A New Dimension to Mortality Forecasts?

Benjamin Seligman, Stanford University
Shripad Tuljapurkar, Stanford University

Since 2000, most government actuaries have used the Lee-Carter model for forecasting mortality rates and life expectancy, replacing mortality scenarios with meaningful prediction intervals. These forecasts rely on a dominant, linear trend of declining mortality over several decades, an assumption that has been appropriate for the past century. We examined mortality change in recent decades using the Lee-Carter approach; we used forecast models fitted to data from 1950-1989 and compared their forecasts to actual change since 1990. The dominant long-term trend continues to accurately predict aggregate mortality and mortality among women. For males, this yields a forecast that significantly underestimates actual changes. While male mortality decline followed a linear trend, the rate of change and its age-pattern are different from that over the long-term. We discuss the reasons for these shifts in the context of the Lee-Carter model, and more generally in terms of drivers of the sex-differences in mortality.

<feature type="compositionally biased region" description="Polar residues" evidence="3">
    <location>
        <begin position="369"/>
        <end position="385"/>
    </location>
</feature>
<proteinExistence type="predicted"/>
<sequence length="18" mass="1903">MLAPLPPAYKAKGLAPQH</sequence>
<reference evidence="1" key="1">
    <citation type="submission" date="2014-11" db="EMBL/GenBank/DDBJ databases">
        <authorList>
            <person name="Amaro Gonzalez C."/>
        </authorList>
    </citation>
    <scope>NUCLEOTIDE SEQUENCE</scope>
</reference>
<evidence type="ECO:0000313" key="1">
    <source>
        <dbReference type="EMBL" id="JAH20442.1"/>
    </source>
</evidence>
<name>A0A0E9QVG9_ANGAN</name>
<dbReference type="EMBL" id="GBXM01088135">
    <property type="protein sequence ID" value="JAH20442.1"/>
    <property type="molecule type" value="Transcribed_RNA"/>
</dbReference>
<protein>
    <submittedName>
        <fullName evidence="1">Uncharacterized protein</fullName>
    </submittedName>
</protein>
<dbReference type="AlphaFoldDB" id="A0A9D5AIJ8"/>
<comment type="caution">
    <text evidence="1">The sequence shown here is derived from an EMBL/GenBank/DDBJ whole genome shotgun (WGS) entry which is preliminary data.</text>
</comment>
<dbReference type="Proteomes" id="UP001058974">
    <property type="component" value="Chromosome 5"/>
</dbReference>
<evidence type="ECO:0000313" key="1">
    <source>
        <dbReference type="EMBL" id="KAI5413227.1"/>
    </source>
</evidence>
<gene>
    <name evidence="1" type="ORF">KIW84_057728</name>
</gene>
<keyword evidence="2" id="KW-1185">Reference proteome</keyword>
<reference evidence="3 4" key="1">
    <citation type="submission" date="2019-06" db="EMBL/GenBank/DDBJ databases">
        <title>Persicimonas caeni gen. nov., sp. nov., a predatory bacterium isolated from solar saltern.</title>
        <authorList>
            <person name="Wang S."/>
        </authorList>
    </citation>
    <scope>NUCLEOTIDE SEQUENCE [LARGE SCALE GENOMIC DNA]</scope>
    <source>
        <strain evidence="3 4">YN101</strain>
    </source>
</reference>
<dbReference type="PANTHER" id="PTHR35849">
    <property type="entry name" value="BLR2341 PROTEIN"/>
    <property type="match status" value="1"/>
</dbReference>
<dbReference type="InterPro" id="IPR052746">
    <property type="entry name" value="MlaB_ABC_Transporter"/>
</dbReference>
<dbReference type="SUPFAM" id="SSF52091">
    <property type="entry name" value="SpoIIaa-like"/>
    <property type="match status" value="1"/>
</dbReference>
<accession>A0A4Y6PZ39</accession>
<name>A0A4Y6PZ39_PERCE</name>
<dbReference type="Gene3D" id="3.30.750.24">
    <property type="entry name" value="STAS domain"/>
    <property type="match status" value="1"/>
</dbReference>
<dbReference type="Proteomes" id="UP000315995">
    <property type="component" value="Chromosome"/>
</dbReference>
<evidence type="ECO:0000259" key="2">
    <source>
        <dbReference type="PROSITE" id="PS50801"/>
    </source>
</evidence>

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Presented in Session 104: Advances in Methods for Forecasting Mortality